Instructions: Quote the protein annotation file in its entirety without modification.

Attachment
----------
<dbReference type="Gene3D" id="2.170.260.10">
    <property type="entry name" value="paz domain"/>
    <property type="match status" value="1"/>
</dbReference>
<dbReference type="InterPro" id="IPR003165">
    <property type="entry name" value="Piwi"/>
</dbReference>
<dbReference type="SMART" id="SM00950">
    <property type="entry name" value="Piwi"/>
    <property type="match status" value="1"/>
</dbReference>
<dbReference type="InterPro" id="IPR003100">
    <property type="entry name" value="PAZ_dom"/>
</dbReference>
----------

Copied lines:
<dbReference type="Gene3D" id="2.170.260.10">
    <property type="entry name" value="paz domain"/>
    <property type="match status" value="1"/>
</dbReference>
<dbReference type="InterPro" id="IPR003165">
    <property type="entry name" value="Piwi"/>
</dbReference>
<dbReference type="SMART" id="SM00950">
    <property type="entry name" value="Piwi"/>
    <property type="match status" value="1"/>
</dbReference>
<dbReference type="InterPro" id="IPR003100">
    <property type="entry name" value="PAZ_dom"/>
</dbReference>